Linspire Gives Linux IM a Voice

 
 
By Ellen Muraskin  |  Posted 2004-07-16 Email Print this article Print
 
 
 
 
 
 
 

The company's new PhoneGaim offering combines an instant messaging client with VOIP services.

Linux vendor Linspire Inc. has released PhoneGaim, a free software program that adds voice-over-IP functionality to the Linux-based Gaim instant messaging client.

Linspire, aka Lindows, has taken the popular open-source Gaim IM client, which interoperates with AIM, MSN, ICQ and Yahoo IM services, and enhanced it with SIP (Session Initiation Protocol)-based VOIP services. The resulting program, PhoneGaim, enables users to communicate by voice as well as by IM chat.

PhoneGaim users will be able to use one buddy list for both IM and voice, according to San Diego, Calif.-based Linspire. The program will show phone icons next to users screen names, and they can be called with a click.

Users will be able to make calls using a PCs microphone and speaker, or via a designated SIP phone. The $20 SIPphone can be connected to a PCs audio ports and is available from SIPphone.com. Michael Robertson, the CEO of Lindows, also runs this separate company .

Other companies, such as Skype Technologies S.A., have also offered VOIP services for Linux users, albeit with a proprietary VOIP protocol. There are also several open-source efforts that bring VOIP functionality to Linux. These include KPhone and Linphone. Linspire, however, appears to be the first to offer a Linux package that integrates an IM client with VOIP and a service plan.

Linspire is also offering a optional gateway service, enabling PhoneGaim users to make calls that can connect to any phone in the world. This service is also provisioned through a partnership with SIPphone. The software is available at www.phonegaim.com.

Unanswered SIP calls, using the SIPphone services, will be routed to voicemail and forwarded to e-mail address. Service users will also be able to make or receive calls from any phone, SIPphone or PhoneGaim user.

Calls to other SIP endpoints, which travel over the Internet, avoid all per-minute charges, just like voice calls made over such Windows-based voice IM clients as Yahoo, MSN or ICQ. Calls to non-PhoneGaim endpoints that are SIP-compliant, such as those of MSN Messenger, may require the user to manually enter a SIP address or an e-mail address, if such addressing is supported by the other VOIP-enabled IM system.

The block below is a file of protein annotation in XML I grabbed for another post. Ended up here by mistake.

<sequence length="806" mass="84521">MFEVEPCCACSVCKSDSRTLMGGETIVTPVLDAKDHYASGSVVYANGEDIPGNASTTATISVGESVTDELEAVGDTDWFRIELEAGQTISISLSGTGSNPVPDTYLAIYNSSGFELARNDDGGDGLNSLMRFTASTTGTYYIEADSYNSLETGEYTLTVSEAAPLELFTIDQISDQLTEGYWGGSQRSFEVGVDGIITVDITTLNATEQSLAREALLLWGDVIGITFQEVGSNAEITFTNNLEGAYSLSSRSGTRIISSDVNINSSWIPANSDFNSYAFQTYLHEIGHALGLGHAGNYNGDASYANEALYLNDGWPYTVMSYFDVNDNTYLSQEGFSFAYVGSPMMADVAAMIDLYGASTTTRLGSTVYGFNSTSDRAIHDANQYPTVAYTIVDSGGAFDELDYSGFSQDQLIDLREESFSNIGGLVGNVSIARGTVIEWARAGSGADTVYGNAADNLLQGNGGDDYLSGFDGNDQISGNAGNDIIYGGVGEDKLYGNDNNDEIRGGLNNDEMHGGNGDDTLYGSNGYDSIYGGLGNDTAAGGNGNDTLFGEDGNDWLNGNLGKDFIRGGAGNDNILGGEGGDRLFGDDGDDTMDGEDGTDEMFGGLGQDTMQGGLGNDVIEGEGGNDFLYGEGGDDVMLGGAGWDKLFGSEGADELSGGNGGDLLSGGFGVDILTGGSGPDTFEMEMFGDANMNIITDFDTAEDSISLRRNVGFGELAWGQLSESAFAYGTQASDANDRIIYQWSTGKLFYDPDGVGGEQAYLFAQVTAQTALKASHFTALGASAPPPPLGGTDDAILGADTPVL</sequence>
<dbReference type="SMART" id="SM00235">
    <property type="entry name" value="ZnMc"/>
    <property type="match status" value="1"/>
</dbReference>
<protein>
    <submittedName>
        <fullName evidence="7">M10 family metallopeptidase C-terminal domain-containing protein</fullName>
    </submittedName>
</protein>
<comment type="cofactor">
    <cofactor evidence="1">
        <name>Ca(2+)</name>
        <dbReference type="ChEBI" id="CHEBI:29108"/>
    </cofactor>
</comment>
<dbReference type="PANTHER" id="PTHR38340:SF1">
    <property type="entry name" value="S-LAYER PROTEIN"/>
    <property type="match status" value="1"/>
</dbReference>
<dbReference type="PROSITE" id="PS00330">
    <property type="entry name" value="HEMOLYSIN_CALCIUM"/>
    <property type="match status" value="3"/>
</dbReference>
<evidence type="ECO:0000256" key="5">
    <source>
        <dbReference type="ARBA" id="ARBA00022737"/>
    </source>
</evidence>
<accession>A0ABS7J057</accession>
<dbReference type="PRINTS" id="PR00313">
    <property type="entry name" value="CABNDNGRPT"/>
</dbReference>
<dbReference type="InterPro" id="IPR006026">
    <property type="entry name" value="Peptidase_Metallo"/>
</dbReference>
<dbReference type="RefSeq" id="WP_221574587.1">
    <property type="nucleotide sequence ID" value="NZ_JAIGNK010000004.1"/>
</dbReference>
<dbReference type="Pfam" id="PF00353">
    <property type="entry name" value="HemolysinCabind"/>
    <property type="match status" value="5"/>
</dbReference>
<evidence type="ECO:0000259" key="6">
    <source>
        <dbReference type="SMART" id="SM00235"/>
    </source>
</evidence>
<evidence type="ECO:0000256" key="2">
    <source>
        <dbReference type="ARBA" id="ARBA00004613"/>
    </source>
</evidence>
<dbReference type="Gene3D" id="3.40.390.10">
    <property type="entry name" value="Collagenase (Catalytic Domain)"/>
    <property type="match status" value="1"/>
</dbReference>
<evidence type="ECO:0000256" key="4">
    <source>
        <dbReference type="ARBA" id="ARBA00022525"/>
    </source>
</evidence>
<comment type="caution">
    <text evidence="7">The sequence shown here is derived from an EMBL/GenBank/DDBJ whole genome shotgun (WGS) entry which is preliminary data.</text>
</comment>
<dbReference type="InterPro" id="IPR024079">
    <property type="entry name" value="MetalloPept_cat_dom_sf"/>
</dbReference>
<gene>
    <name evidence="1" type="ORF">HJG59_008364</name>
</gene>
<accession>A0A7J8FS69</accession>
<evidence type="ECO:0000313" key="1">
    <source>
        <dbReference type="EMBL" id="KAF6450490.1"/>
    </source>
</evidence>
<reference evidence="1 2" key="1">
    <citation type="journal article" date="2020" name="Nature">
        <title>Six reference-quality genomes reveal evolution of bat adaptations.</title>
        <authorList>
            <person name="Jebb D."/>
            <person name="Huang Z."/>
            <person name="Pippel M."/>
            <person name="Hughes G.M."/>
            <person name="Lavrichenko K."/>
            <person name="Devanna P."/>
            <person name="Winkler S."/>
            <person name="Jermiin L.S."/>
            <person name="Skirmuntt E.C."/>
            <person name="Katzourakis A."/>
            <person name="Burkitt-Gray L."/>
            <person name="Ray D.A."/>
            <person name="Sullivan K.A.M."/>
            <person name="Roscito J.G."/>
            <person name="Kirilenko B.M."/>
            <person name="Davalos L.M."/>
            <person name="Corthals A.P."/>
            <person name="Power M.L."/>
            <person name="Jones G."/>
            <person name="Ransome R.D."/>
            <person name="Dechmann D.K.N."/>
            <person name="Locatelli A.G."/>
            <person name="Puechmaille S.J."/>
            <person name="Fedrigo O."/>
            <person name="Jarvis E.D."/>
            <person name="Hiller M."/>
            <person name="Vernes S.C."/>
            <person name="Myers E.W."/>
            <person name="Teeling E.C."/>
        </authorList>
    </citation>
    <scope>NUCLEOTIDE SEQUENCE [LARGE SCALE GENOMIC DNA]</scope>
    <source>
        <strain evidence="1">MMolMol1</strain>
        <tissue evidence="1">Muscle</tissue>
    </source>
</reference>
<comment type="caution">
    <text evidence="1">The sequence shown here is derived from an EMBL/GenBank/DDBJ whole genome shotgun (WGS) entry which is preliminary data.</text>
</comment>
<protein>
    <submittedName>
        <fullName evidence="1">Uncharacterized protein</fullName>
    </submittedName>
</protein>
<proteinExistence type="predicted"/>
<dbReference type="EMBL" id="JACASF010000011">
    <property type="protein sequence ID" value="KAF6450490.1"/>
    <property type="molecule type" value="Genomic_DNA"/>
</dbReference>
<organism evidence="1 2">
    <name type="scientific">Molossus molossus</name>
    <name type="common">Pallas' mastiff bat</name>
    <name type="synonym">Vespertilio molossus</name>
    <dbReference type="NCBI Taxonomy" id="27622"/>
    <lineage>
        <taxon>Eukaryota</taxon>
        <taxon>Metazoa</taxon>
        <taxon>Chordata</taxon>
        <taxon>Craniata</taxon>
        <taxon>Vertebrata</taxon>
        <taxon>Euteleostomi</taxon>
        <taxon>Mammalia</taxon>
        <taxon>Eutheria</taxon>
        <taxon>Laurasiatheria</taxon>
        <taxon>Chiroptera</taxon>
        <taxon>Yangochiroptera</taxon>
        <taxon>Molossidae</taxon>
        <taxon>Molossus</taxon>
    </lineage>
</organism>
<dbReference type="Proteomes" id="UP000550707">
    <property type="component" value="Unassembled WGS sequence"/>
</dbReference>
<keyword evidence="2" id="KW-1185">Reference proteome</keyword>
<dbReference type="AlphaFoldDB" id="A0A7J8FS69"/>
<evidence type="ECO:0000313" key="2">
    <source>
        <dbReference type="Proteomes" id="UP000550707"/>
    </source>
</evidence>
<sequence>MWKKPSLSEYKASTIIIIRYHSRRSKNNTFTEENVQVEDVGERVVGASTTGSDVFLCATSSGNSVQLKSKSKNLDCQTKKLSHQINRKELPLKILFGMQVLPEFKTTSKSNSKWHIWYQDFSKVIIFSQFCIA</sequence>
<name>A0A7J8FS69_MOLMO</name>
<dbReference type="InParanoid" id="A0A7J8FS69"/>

The SIPphone service features a promotional offer of five free minutes of off-network calling to selected countries. For more calls to non-SIP endpoints, PhoneGaim users can purchase additional minutes from SIPphone online. PhoneGaim users also can rent virtual phone numbers from SIPphone for $5 per month, so that they can be reached via PhoneGaim by non-IP phones.

Robertson notes that SIPphones relationships with other SIP networks allows the company to offer calls to far-off destinations at local rates. Australias number-two telco, Optus, is one such partner. "Our strategy is to entice more phone companies to peer with us," said Robertson.

Linspire is best known for its popular Lindows operating system and its continuing international legal battle with Microsoft over the Lindows and Windows trademarks. PhoneGaim marks the companys first venture into telephony.

Check out eWEEK.coms VOIP & Telephony Center at http://voip.eweek.com for the latest news, views and analysis on voice over IP and telephony.
 
 
 
 
Ellen Muraskin is editor of eWEEK.com's VOIP & Telephony Center. She has worked on the editorial staff at Computer Telephony, since renamed Communications Convergence, including three years as executive editor. Muraskin's work has also appeared in Popular Science magazine and other publications.
 
 
 
 
 
 
 

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